Peter Frost: French Lesson

The gruesome attack on Charlie Hebdo has earned condemnation around the world…

…Yes, violence is serious. It’s a crime when done by an individual and war when done by a country. It’s a grave breach of the rules that govern our society. Whatever differences we may have, they are to be settled peacefully, through the courts if need be. Violence is just not to be done.

Except it increasingly is. The attack on Charlie Hebdo is not an isolated incident. It’s part of a worsening trend of violence by people described as jeunes [youths] or simply not described at all. That was not the case in the recent attack; the victims were too well known. But it is generally the case, and this conspiracy of silence has become something of a social norm, particularly in the media.

Yet statistics do exist, notably those compiled by the Gendarmerie. According to French criminologist Xavier Raufer:

The criminality we are talking about is the kind that is making life unbearable for the population: burglaries, thefts of all sorts, assaults, violent thefts without firearms, etc. In these specific cases, 7 out of 10 of these crimes are committed by people who in one way or another have an immigrant background, either directly (first generation on French territory, with or without a residence permit) or indirectly (second generation). (Chevrier and Raufer, 2014)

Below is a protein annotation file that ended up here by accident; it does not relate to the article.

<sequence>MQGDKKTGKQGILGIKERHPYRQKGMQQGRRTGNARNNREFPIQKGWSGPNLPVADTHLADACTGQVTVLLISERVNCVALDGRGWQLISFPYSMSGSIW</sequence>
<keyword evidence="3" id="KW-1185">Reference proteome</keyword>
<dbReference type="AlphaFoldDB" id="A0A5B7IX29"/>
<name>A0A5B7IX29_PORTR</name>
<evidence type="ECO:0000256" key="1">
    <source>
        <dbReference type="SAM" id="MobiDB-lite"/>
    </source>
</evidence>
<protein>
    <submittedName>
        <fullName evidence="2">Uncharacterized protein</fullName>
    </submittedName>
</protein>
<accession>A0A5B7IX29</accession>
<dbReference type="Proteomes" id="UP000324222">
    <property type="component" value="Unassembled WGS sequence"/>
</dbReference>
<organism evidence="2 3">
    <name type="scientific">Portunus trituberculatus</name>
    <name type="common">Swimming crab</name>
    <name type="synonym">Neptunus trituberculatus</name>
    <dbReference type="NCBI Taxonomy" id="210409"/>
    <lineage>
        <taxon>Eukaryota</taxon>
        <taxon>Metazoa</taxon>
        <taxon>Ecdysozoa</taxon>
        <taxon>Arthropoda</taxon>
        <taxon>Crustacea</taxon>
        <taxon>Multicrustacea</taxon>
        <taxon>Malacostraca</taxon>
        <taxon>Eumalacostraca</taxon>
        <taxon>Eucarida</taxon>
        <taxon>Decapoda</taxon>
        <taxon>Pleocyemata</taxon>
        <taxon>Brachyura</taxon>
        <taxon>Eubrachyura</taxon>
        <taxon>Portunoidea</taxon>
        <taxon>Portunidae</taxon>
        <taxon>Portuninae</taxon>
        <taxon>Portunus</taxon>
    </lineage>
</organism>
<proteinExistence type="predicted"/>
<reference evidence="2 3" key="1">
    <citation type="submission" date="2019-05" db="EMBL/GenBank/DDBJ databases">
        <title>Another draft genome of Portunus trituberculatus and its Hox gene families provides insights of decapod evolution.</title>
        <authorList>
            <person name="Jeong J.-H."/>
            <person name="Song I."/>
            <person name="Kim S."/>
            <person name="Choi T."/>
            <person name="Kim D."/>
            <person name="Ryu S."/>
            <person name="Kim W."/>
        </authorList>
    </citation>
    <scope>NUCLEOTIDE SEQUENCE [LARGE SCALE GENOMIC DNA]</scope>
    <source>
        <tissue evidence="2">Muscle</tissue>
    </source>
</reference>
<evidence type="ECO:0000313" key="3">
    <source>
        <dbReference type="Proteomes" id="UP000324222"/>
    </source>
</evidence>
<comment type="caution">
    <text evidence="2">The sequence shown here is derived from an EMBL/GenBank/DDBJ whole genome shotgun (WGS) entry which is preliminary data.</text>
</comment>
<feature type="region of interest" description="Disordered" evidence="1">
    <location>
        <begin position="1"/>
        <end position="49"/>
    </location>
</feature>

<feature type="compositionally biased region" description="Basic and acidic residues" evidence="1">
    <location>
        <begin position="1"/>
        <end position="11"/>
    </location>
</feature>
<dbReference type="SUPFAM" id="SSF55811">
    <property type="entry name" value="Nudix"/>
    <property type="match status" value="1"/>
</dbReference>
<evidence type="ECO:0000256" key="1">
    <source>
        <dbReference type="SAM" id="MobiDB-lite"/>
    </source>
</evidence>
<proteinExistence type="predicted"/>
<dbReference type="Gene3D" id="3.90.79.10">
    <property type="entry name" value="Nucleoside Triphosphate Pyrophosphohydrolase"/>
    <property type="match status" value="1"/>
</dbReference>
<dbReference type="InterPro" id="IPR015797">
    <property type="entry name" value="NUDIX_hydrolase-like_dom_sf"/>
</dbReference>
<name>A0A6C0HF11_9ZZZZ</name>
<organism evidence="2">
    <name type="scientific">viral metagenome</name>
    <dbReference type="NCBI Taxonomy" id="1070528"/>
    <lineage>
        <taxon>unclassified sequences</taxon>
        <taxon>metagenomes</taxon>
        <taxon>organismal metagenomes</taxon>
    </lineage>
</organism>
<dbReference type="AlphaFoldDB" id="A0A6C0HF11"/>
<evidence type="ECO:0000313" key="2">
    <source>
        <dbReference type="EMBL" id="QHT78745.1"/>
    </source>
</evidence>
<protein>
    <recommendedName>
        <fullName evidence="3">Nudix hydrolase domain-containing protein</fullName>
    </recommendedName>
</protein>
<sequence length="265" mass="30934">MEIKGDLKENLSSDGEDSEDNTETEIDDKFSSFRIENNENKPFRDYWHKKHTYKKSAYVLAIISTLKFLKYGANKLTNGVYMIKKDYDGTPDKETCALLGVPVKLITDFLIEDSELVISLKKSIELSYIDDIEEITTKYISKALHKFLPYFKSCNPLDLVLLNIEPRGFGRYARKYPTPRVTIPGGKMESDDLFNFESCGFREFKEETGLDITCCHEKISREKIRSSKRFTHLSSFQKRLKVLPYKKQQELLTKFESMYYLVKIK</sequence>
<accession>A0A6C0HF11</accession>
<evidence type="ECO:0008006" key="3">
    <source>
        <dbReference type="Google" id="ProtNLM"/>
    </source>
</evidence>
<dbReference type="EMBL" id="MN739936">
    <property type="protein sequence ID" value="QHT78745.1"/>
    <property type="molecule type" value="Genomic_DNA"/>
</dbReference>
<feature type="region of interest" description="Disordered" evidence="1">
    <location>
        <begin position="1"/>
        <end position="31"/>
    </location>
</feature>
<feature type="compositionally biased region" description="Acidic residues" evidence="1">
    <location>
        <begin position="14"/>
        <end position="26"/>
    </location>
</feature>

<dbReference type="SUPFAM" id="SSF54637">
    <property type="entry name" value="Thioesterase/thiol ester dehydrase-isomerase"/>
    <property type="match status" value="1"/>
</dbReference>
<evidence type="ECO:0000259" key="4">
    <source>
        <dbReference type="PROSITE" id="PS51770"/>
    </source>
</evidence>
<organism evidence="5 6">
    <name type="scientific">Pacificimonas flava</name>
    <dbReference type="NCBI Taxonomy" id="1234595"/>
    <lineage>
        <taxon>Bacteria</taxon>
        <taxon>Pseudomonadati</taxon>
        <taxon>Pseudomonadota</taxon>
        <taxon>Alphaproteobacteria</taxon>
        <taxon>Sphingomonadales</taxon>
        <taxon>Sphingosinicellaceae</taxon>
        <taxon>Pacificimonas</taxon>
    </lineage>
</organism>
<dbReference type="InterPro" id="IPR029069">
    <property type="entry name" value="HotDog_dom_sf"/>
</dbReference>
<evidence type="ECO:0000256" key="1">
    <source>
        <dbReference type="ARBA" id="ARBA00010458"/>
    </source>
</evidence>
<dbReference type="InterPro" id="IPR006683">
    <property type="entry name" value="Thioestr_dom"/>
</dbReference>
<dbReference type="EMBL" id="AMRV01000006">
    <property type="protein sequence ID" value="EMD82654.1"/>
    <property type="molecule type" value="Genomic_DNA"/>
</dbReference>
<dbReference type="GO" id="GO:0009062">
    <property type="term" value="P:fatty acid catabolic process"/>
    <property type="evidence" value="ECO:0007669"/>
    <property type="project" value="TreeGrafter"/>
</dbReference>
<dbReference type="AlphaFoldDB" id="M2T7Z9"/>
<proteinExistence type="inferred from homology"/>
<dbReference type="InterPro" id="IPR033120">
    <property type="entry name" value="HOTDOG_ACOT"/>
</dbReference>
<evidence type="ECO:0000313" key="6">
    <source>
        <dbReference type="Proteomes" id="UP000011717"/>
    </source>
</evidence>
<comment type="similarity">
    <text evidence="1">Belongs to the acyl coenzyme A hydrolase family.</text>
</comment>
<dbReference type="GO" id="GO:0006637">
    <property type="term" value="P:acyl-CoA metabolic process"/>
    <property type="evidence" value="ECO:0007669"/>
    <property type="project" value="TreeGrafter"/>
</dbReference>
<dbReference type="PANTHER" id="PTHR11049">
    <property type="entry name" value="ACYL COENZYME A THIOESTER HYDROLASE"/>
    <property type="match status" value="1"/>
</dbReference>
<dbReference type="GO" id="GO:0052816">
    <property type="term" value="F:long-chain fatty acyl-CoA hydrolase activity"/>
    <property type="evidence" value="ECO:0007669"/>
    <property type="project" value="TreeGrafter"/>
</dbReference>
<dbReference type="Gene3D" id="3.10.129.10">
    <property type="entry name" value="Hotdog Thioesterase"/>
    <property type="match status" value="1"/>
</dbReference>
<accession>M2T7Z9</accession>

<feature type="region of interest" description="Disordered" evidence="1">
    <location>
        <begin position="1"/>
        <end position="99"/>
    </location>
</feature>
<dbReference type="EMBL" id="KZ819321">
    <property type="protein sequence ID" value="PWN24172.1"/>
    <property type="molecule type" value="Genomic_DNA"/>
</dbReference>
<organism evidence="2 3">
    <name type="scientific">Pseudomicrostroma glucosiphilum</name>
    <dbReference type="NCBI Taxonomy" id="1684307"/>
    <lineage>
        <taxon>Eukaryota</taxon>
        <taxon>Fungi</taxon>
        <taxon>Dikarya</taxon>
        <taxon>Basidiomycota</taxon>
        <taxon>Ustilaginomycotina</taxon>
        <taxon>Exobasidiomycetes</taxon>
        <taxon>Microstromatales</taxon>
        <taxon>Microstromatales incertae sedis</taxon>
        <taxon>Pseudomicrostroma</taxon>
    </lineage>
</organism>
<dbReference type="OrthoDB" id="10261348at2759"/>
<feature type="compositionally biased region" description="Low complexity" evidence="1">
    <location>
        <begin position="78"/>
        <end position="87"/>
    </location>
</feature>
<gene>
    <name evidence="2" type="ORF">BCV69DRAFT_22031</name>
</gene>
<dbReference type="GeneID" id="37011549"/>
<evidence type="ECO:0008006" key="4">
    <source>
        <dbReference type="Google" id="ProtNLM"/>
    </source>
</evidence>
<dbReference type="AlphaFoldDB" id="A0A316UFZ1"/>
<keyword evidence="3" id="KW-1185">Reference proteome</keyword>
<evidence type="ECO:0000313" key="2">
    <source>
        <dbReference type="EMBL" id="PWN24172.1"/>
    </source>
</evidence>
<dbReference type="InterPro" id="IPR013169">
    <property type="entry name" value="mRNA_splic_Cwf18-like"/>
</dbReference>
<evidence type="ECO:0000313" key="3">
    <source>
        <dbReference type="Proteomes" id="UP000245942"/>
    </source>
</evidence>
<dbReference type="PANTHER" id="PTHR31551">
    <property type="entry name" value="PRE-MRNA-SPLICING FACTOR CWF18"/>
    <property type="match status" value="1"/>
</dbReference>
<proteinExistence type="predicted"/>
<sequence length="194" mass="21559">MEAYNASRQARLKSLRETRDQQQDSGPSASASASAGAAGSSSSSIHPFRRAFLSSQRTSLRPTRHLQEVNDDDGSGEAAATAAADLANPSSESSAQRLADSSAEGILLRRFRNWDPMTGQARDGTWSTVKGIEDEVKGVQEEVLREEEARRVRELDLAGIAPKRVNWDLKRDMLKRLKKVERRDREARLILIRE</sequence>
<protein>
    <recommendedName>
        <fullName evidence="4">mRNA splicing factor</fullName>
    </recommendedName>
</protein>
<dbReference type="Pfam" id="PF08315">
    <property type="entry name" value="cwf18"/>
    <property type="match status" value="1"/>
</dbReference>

The word “immigrant” is misleading. Many if not most are French-born, and they tend to come much more from some immigrant groups than from others. In general, they are young men of North African or sub-Saharan African background, plus smaller numbers of Roma and Albanians.

This criminality, when not being denied, is usually put down to social marginalization and lack of integration. Yet the reverse is closer to the truth. The typical French person is an individual in a sea of individuals, whereas immigrant communities enjoy strong social networks and a keen sense of solidarity.

This is one of the reasons given why the targets of the crime wave are so often Français de souche [old-stock French]. “Whites don’t stick up for each other”…


In a way, we out-bred*, non-tribal Europeans (or their descendants) are a poor match for urban warfare against immigrants who  resent us and are still bound by some extent by clans.  

Not all the migrants are still clan-bound, but Islam itself, especially the radical brand, also provides a type of social glue that we are lacking.  

Those immigrant groups that are living in the West but are generally prosperous and satisfied do not pose the same kind of threat.  For example, the Chinese in Vancouver often live together in neighbourhoods, but those areas are not anymore dangerous than average. 

*Out-bred: we do not marry our close relatives, unlike tribal/clan societies.

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